A study scheduled for publication in the Dec. 15 issue of the American Chemical Societys journal, Environmental Science and Technology, shows that for the first time, toxic metals emitted from automotive catalytic converters have been detected in urban air in the United States. The research was done by Swedish scientists working in collaboration with researchers from the Massachusetts Institute of Technology and the Woods Hole Oceanographic Institution.
The researchers found high concentrations of platinum, palladium, rhodium and osmium in air over the Boston metropolitan area. Although these particles — known as platinum group elements — are not yet considered a serious health risk, evidence suggests they potentially could pose a future danger as worldwide car sales increase from an estimated 50 million in 2000 to more than 140 million in 2050.
Finding ways to "stabilize" these metal particles within the converters "should be a priority to limit their potential impact," says lead researcher Sebastien Rauch, Ph.D., of Chalmers University of Technology in Göteborg. In addition to the United States — where catalytic converters were first introduced — scientists have also detected elevated concentrations of these elements in Europe, Japan, Australia, Ghana, China and Greenland. Catalytic converters reduce emissions of carbon monoxide, hydrocarbons, nitrogen oxides and other pollutants.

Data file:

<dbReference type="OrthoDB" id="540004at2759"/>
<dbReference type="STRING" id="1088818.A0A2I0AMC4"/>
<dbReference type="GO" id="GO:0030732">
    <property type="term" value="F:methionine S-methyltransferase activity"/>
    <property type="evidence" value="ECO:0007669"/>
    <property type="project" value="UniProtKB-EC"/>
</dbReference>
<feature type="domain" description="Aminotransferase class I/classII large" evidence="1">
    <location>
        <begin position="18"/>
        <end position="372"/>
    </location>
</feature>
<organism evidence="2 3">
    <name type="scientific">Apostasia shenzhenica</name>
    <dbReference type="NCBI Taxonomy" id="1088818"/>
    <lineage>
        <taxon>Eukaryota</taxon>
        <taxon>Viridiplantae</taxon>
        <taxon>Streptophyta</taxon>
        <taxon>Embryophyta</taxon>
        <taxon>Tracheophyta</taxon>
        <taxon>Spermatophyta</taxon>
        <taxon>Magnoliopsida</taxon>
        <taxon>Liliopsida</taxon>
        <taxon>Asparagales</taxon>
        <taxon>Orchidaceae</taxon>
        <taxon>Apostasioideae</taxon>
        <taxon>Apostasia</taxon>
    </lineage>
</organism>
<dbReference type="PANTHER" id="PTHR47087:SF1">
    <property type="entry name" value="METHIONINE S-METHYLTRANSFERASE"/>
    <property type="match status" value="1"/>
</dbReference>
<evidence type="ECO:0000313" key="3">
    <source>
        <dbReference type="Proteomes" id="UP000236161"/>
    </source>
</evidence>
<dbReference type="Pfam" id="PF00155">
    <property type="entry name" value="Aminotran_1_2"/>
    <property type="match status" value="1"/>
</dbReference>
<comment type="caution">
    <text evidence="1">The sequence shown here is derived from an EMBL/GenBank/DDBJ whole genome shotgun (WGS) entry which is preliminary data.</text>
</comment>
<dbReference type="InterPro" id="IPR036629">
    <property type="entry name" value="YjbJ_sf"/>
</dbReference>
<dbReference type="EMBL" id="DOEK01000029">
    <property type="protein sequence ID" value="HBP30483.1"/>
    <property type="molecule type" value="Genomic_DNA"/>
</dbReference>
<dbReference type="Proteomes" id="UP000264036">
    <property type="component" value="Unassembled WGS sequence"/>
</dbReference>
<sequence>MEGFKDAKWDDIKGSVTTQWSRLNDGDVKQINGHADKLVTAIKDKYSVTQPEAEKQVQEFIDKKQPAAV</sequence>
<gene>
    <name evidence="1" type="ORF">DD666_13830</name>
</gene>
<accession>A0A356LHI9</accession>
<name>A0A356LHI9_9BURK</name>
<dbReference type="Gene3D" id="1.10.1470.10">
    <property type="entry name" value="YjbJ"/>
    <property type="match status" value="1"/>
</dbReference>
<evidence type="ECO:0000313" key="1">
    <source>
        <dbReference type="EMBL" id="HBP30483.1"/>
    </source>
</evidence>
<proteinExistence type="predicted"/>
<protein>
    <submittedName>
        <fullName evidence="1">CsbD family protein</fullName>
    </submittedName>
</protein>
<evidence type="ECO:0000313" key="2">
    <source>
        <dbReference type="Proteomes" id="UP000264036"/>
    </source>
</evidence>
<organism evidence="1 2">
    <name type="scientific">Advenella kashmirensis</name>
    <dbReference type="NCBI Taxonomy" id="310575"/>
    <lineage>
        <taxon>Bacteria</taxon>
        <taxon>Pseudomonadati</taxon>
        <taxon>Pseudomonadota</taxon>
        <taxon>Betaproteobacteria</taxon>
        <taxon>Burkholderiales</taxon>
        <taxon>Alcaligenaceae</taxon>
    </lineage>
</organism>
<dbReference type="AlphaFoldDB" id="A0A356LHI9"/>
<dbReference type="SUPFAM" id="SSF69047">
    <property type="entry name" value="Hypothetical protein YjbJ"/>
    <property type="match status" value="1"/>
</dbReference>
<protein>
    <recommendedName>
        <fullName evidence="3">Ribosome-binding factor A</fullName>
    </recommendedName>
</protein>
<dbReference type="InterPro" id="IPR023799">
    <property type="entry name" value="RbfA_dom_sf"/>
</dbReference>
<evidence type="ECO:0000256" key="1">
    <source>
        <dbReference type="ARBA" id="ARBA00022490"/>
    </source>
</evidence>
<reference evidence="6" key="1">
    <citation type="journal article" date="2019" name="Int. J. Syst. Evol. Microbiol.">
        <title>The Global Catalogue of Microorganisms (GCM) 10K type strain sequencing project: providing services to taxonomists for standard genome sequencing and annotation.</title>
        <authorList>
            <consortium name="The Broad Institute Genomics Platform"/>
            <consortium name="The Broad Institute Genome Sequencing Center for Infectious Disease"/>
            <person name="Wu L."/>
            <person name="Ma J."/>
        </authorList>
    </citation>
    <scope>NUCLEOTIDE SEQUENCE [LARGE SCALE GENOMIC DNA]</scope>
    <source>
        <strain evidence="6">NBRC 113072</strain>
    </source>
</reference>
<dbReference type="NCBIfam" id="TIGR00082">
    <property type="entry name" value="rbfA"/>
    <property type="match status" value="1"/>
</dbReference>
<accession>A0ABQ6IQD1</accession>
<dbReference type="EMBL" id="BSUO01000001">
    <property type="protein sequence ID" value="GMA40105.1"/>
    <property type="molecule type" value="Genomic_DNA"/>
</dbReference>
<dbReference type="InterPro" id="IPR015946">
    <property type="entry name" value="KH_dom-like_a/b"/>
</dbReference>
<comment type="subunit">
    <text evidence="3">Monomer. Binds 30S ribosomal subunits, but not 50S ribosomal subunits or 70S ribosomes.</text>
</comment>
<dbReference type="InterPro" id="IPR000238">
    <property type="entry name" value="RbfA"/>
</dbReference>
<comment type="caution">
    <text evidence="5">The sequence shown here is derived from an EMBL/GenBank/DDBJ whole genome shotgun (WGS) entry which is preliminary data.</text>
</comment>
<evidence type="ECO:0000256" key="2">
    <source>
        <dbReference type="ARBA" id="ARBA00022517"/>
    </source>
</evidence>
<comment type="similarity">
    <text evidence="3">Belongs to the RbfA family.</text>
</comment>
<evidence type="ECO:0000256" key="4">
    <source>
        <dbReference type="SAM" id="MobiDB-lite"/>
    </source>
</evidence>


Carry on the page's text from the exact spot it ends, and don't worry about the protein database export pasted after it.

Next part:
Michael Bernstein | EurekAlert!
Waste in the water – New purification techniques for healthier aquatic ecosystems
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New design tool automatically creates nanostructure 3D-print templates for user-given colors
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Scientists at the University of California, Los Angeles present new research on a curious cosmic phenomenon known as "whistlers" -- very low frequency packets...
Scientists develop first tool to use machine learning methods to compute flow around interactively designable 3D objects. Tool will be presented at this year’s prestigious SIGGRAPH conference.
When engineers or designers want to test the aerodynamic properties of the newly designed shape of a car, airplane, or other object, they would normally model...
Researchers from TU Graz and their industry partners have unveiled a world first: the prototype of a robot-controlled, high-speed combined charging system (CCS) for electric vehicles that enables series charging of cars in various parking positions.
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Proteins must be folded correctly to fulfill their molecular functions in cells. Molecular assistants called chaperones help proteins exploit their inbuilt folding potential and reach the correct three-dimensional structure. Researchers at the Max Planck Institute of Biochemistry (MPIB) have demonstrated that actin, the most abundant protein in higher developed cells, does not have the inbuilt potential to fold and instead requires special assistance to fold into its active state. The chaperone TRiC uses a previously undescribed mechanism to perform actin folding. The study was recently published in the journal Cell.
Actin is the most abundant protein in highly developed cells and has diverse functions in processes like cell stabilization, cell division and muscle...
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